Football Clinic a Hit With Area Coaches
April 5, 2010
By David Lepre
The University of New Mexico football coaching staff concluded its coaches clinic Saturday afternoon. The clinic was a three-day event, highlighted by presentations from head coach Mike Locksley and his staff, keynote speaker coach Larry Coker and a full, hands-on set of practices and scrimmages.
Coaches from all corners of New Mexico and the Albuquerque metro area attended, as did coaching staffs from Texas and Arizona. The head coaches of the Class 5A, 4A and 3A New Mexico high school state football champions each made a presentation. Each member of the Lobos' coaching staff also took time to work with the clinic attendees, mostly during one-on-one sessions.
The Lobo coaches also presented, individually in film study and during the two full-team practices that took place during the clinic. Attendees were encouraged to jump in and get involved, with Lobo coaches taking time to demonstrate specific drills and techniques for the visiting coaches.
"Being the flagship university, we're the ambassadors for football in this state," coach Mike Locksley said. "Having a coach like Larry Coker come in and talk, having the state-championship coaches talk, having our coaches heavily involved for the last three days - I thought that it went really well."
A 28-year collegiate coaching veteran, Coker is a two-time national coach of the year recipient, winning the award in 2001 and 2002 while coaching at national power, Miami. His Hurricanes won the national championship in 2001 with a roster loaded with future NFL pro-bowlers.
Coker spoke about numerous topics, ranging from his time at Miami to his current position heading up the brand new UT-San Antonio football program, where he was named head coach on March 6, 2009. Coker and Locksley got to know each other while Locksley was an assistant at Maryland.
"I really enjoyed my time here in Albuquerque," Coker said. "Coach Locksley and his staff have been very gracious. It's been a lot of fun and really a learning experience. I sat in on the rest of the clinic, got a chance to listen to the other coachers talk, watch a couple of practices and take in the scrimmage (Saturday). So it's been a very rewarding experience for me I'm glad I'm here."
Coaches from Albuquerque's high schools, from the largest to smallest classification, sent their coaching staffs. Cibola's Judge Chavez, who coached current New Mexico TE Josh Mader, finds real value in the clinic.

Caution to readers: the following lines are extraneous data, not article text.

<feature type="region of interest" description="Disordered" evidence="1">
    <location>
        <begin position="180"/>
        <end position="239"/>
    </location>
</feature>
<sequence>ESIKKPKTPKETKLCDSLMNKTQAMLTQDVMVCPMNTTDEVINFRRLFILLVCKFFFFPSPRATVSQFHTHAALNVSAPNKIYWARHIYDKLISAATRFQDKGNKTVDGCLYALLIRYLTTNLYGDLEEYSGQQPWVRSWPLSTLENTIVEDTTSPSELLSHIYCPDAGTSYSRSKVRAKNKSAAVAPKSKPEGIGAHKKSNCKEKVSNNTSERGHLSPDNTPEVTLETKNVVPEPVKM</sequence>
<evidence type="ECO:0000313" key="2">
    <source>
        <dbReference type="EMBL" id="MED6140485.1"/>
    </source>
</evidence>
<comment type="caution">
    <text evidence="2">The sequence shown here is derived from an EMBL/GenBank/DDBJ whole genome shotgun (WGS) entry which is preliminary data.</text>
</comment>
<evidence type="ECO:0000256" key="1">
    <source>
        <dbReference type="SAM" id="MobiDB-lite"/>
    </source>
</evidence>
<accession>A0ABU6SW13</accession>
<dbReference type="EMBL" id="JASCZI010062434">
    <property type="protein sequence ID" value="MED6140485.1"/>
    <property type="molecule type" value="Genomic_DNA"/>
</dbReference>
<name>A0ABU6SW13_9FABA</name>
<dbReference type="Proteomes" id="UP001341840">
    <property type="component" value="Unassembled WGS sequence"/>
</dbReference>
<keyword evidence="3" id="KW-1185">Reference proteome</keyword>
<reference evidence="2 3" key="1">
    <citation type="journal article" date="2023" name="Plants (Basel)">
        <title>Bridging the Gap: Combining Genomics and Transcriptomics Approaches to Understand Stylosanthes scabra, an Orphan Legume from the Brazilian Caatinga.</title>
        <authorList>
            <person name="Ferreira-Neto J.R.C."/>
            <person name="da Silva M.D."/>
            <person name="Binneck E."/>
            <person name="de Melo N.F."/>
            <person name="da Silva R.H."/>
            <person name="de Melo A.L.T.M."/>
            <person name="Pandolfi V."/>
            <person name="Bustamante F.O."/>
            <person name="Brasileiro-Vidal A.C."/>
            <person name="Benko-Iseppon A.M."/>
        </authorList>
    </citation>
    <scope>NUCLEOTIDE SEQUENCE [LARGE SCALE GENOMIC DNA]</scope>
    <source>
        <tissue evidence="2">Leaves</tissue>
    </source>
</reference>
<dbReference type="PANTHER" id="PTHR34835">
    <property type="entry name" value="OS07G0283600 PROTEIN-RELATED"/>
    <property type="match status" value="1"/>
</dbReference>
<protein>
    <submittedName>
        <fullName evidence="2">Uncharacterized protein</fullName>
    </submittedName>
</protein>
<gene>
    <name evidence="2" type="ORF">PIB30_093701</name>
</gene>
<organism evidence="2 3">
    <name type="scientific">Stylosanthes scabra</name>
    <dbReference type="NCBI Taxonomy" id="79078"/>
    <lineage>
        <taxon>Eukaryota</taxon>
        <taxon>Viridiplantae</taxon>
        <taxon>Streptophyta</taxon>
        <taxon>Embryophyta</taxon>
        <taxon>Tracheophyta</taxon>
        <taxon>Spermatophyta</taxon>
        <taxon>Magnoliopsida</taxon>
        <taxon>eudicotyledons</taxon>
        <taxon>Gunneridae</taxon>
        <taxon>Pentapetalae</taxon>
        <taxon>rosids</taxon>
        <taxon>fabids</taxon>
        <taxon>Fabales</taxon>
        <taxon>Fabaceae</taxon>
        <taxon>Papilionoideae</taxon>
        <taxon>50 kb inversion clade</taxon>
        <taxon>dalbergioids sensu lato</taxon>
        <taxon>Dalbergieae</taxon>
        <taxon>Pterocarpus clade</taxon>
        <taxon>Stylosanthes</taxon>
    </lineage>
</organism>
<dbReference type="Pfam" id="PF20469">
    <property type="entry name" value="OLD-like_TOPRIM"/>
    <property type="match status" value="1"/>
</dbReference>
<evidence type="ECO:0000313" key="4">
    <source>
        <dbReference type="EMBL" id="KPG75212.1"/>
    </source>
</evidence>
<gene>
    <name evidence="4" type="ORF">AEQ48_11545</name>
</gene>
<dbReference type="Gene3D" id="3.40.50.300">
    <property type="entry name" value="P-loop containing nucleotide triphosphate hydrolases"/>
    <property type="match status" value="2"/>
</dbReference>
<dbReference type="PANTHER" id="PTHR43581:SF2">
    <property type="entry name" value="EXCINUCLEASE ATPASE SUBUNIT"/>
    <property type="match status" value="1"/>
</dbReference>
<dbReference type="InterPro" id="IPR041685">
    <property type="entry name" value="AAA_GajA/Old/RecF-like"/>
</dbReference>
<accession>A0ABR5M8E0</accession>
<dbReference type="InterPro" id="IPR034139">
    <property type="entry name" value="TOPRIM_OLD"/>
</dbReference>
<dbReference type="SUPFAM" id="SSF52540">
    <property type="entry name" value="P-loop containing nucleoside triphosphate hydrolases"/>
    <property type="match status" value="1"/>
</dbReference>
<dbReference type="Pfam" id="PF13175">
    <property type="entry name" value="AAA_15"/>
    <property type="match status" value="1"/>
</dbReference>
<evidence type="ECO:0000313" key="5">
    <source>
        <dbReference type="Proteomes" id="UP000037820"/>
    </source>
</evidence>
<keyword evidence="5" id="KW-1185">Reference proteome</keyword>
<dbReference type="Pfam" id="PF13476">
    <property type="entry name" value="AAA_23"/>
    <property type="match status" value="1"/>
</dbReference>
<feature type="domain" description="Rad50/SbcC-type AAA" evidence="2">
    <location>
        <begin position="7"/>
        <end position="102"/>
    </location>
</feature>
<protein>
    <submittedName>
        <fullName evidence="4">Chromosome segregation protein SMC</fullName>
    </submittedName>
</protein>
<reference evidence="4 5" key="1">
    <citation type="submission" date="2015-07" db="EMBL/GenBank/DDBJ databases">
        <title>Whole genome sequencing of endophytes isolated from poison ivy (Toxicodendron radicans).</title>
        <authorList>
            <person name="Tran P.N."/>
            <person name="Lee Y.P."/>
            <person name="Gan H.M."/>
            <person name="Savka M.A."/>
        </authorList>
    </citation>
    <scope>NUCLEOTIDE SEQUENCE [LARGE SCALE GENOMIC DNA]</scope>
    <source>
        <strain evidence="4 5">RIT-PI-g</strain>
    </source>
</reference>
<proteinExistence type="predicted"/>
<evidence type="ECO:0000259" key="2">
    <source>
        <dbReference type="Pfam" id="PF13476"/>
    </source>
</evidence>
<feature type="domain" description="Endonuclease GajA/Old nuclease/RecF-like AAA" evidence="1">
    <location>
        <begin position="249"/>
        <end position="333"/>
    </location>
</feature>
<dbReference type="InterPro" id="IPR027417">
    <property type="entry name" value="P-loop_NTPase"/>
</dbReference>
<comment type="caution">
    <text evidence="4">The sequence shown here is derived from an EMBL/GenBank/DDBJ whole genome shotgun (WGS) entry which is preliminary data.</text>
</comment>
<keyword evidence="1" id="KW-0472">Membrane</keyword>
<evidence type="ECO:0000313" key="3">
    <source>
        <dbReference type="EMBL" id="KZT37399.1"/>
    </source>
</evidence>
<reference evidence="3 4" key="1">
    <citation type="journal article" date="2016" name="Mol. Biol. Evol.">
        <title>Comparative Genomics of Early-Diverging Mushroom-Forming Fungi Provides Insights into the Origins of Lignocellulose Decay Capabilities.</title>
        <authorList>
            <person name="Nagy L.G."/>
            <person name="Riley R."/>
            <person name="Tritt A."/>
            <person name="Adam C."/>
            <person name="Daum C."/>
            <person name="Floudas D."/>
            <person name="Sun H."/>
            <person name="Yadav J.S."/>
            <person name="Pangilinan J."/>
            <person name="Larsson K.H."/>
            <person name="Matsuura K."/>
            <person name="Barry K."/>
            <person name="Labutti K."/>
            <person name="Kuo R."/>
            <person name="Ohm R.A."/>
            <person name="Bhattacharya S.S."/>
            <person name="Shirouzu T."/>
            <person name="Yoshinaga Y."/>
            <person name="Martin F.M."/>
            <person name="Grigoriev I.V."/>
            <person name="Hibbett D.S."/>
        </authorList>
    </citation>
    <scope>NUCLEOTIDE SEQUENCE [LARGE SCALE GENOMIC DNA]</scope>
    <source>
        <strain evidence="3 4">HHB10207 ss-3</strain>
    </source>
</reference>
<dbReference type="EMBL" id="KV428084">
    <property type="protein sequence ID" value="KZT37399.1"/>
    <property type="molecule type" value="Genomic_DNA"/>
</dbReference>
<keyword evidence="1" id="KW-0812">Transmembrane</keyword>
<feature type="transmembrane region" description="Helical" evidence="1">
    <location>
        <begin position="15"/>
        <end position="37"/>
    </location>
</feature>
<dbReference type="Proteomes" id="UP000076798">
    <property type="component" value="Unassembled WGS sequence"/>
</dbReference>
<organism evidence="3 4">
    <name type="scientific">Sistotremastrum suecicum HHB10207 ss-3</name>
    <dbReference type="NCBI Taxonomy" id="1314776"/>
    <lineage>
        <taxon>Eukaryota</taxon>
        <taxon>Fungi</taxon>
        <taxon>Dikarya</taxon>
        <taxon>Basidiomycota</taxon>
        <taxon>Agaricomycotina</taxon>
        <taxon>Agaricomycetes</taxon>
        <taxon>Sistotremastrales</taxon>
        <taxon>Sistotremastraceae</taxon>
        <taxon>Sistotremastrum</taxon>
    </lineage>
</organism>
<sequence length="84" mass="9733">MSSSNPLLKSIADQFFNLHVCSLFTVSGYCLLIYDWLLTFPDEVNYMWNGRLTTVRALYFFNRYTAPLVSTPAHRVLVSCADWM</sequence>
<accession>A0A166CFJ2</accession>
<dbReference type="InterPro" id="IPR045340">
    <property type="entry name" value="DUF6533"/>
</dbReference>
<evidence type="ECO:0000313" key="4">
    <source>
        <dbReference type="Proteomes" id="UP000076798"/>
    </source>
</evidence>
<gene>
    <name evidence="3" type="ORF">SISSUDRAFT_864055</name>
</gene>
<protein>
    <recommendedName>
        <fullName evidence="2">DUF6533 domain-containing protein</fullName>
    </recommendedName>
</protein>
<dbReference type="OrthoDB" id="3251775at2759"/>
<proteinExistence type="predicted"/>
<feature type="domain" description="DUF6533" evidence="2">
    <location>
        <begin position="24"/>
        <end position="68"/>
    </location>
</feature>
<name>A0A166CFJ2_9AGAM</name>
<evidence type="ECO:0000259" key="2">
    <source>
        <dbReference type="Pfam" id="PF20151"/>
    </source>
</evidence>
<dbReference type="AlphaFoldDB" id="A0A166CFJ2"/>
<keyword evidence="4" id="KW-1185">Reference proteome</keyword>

"I think it's important that high school coaches in Albuquerque - and also New Mexico - have a great relationship with the UNM coaches," Chavez said. "We feel like we can come out at anytime or call at anytime.
"I make sure that my staff and I come out to all of the clinics here. I think it's important that we're here to represent Albuquerque's high school coaches to our university."
Bataan Military Academy coach Josephus Edmundson attended the camp for the first time. An Indiana native who grew up watching New Mexico men's basketball coach Steve Alford play, Edmundson was blown away by the clinic.
"To be able to come in here and see where a college plays ball - be with the players, be with the coaches, to see a facility like this - oh wow," said Edmundson. "For a high school coach starting out a new program, coming here gives you lots of ideas. It's awesome."
"Seeing the Albuquerque coaches represented here is really important," Locksley said. "My goal one day is to have this thing where it's run in conjunction with the state coaches association, where we can get everybody from Y.A.F.L. coaches throughout the state coming up to Albuquerque to spend three days here and continue to grow this thing.
"We want to continue to be ambassadors for the great game of football and develop it here in the state. We have great coaches and we've got great players."